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The controversial autopsy at the heart of the Chauvin trial, explained

The defense hopes to raise doubts about how George Floyd died.

A sheriff holding notes in her hands. Brandon Bell/Getty Images

On May 25, 2020, the world witnessed the final moments leading up to George Floyd’s death: Police officer Derek Chauvin pinned a handcuffed Floyd to the ground with his knee for more than nine minutes until he became unresponsive. The bystander video of the incident, with Floyd muttering his last words, “I can’t breathe,” sparked racial justice protests around the globe. Now, nearly a year later, Chauvin is on trial facing charges of second-degree unintentional murder, third-degree murder, and second-degree manslaughter.

But despite what people saw, both virtually and in person last May, at the center of the trial is the question: What ultimately killed Floyd? The prosecution has argued that it was Chauvin’s knee, constricting Floyd’s neck and airway, that ultimately led to his death. Meanwhile, the defense has argued that it was Floyd’s history of drug use and underlying conditions that caused his death.

Two autopsy reports — one by a private medical examiner commissioned by Floyd’s family and another by the Hennepin County Medical Examiner — reached the same conclusion: that Floyd died of homicide, meaning death at the hands of someone else. But the medical examiner report also highlighted that Floyd suffered from other “significant conditions,” such as fentanyl intoxication and recent methamphetamine use. These latter conditions are what the defense is using to argue that Chauvin is not responsible for Floyd’s death.

On Friday, Hennepin County chief medical examiner Andrew Baker, who performed the county autopsy, took the stand. In documents last year, Baker described the “fatal level of fentanyl” in Floyd’s system and told federal investigators that if the victim was “found dead at home alone and no other apparent causes, this could be an acceptable overdose.” Baker also cautioned, “I am not saying this killed him.”

During cross examination, Baker clarified further. When the defense asked Baker whether fentanyl could have caused the abrasions on Floyd’s lung that were revealed during the autopsy, Baker said that underlying health conditions were “contributing” and not “direct causes” of Floyd’s death.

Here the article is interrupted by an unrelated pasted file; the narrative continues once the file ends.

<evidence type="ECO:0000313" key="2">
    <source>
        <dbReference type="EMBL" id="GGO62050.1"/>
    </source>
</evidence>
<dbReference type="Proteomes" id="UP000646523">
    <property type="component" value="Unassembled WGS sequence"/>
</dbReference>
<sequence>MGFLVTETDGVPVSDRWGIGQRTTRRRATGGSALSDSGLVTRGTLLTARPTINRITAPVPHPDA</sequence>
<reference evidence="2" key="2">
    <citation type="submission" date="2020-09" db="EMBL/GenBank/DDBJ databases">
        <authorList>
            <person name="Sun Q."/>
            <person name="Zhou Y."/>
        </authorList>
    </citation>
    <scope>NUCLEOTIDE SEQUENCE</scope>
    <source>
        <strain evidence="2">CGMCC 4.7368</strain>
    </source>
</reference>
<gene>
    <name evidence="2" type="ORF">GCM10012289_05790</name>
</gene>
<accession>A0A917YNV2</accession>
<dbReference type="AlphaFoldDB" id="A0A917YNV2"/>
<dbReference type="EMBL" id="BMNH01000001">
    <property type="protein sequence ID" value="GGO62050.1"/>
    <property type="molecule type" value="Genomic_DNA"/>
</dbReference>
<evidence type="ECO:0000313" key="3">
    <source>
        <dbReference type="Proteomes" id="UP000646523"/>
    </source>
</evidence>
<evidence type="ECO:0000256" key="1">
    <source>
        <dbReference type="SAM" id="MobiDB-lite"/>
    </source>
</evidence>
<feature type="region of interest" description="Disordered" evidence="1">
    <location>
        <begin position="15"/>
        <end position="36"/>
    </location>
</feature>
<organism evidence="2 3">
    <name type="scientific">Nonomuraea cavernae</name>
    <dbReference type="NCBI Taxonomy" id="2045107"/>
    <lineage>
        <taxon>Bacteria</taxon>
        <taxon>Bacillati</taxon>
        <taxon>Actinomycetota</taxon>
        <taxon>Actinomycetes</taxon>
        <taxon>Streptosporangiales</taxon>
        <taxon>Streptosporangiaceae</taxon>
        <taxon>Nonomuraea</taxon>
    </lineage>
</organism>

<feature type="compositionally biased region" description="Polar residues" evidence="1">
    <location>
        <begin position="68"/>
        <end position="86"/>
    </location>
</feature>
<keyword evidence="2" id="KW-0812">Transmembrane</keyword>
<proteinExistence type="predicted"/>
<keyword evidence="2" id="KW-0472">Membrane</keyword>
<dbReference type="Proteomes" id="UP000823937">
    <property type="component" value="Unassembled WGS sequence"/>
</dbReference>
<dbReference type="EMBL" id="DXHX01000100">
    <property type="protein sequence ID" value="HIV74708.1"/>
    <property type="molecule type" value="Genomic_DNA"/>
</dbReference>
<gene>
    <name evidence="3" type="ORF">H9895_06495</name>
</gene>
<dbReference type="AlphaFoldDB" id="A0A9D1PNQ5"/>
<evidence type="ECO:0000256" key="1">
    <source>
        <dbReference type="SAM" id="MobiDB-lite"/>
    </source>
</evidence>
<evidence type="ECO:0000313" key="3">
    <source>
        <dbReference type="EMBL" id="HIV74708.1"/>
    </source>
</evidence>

“In my opinion, the law enforcement, subdual restraint, and the neck compression was just more than Mr. Floyd could take by virtue of those heart conditions,” Baker said.

Floyd’s history of drug use is expected to be the most contentious part of the trial. So far, the prosecution had Floyd’s girlfriend take the stand to preemptively humanize his addiction. “Our story is a classic story of how many people get addicted to opioids,” Courtney Ross said during her testimony. “We both had prescriptions but ... we got addicted and tried really hard to break that addiction many times.”

The prosecution also brought in witnesses, such as the paramedics and the doctor who treated Floyd as well as a police surgeon and national breathing expert, who have said Floyd died due to a lack of oxygen. Even Minneapolis Police Chief Medaria Arradondo, the city’s first Black chief, testified that Chauvin pinned Floyd for too long and that restraints should have stopped “once Mr. Floyd stopped resisting.”

To get a conviction, prosecutors don’t have to prove that Chauvin’s actions were the sole cause of Floyd’s death, according to the state’s jury instruction guidelines. “The fact that other causes contribute to the death does not relieve the defendant of criminal liability,” the guidelines note. By emphasizing Floyd’s drug use, the defense is just trying to muddy the waters, john powell, a law professor at the University of California Berkeley and civil rights scholar, told Vox.

“The prosecutors shouldn’t have to make the case that Floyd didn’t have drugs in his body or that drugs were a contributing factor,” powell said. “All they have to do is make the case that Chauvin’s knee on the neck for nine minutes and 20 seconds substantially contributed to Floyd’s death.”

How the defense has used the medical examiner’s findings to shield Chauvin